According to the REI theory, dyslexia only refers to cases when readers use Emotion instead of Reason for processing data from a text. This can be detected by the typical mistakes that can occur quite early:
– Frequently mixing up the order of the letters,
– Letter reversal (d = b),
– Disregarding prefixes and endings,
– Guessing the meaning of unrecognized words,
– Mixing up words with synonyms,
– Seeming disorientation between words and lines,
– Taking in a large part of the text at a glance around what’s being read (preview),
– Slower reading progress compared to peers.
Does it make sense to eliminate dyslexia?
With intensive work and practice, the majority of dyslexics gradually overcome their problems and find a way to read relatively well with Emotion. The number of reading mistakes decreases and thus also the difference compared to those who read with Reason. Perhaps the greatest problem that continues to bother most dyslexics for their entire life is their lack of concentration and exhaustion with extended reading. Because they use a less appropriate mental processor for reading, this overloads its capacities and thus these readers can’t follow the text as well as others.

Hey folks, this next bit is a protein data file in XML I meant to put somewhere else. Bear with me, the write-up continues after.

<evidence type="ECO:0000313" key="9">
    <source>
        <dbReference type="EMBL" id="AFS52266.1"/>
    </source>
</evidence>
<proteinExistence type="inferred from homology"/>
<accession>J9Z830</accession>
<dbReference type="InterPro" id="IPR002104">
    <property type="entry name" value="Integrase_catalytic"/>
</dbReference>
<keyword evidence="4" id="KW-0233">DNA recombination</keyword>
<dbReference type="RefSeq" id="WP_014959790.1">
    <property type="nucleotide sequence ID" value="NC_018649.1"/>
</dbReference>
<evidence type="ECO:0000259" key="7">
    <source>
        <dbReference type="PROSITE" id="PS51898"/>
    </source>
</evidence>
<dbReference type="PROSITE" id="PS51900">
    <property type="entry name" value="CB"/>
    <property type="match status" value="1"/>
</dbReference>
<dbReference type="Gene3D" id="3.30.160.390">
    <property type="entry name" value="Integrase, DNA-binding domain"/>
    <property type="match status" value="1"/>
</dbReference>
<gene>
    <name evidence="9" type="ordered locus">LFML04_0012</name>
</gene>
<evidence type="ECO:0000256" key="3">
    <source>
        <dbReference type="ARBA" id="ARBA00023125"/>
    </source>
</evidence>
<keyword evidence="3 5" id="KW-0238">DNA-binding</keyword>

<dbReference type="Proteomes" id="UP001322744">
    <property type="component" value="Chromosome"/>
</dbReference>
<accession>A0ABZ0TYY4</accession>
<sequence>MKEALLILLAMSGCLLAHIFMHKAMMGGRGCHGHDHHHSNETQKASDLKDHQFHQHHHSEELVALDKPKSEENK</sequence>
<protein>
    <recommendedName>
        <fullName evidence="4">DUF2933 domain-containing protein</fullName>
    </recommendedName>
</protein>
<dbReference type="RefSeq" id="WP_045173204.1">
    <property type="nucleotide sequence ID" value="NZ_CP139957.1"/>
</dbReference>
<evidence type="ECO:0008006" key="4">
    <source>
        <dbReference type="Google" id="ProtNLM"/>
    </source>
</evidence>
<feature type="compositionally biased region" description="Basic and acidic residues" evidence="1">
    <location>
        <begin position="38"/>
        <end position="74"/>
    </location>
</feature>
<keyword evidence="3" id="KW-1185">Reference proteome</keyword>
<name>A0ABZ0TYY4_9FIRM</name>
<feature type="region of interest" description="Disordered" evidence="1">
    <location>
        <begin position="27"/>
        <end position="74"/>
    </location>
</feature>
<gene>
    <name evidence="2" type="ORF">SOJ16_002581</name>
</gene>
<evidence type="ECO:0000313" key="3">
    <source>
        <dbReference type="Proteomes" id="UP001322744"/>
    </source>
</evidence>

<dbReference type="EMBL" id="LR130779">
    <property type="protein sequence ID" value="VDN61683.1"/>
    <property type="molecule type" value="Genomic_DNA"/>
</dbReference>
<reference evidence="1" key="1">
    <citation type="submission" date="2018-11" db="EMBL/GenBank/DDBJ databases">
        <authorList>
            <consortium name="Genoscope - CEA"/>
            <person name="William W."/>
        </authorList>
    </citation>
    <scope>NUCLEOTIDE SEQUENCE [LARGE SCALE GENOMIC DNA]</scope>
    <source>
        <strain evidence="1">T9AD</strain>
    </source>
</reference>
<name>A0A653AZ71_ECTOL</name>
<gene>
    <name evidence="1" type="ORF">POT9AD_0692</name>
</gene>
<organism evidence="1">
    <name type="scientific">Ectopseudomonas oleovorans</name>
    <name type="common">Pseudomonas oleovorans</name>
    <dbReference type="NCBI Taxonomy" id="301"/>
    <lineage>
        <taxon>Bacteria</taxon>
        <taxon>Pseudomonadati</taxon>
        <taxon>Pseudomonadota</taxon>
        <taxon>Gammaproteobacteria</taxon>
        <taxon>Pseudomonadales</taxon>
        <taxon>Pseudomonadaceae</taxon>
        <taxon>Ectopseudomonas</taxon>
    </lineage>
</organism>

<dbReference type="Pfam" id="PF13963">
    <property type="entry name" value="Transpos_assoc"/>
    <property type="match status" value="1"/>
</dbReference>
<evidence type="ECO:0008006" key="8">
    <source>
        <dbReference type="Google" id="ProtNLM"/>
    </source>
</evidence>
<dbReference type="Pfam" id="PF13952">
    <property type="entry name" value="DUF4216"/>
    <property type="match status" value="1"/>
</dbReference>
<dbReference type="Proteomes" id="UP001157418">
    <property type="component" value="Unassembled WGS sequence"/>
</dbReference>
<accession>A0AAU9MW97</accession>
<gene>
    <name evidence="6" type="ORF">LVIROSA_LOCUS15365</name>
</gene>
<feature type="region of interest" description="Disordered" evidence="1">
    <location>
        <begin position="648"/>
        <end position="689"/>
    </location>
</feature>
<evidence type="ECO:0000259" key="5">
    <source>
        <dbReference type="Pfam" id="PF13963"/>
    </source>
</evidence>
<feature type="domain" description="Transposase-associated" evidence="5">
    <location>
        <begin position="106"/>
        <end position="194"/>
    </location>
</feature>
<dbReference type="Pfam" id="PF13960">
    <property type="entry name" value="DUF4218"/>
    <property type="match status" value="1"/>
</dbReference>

When does it make sense to eliminate dyslexia?
It makes sense to eliminate dyslexia when it is detected early on—that is, before Emotion has already made significant progress with his reading method. The second group suitable for this method includes people in whom, despite hard work and efforts, Emotion failed to find a way to identify symbols, and so they remained illiterate. With well-developed dyslexics, the use of this method is a matter of personal decision because it demands a person invest a considerable amount of time and effort, and the results are more difficult to achieve. The method is not suitable for those who have reading problems due to other mental disorders.
When is the method effective?
The best time to use the method for eliminating dyslexia is at its earliest stage—that is, as soon as this learning disorder is detected.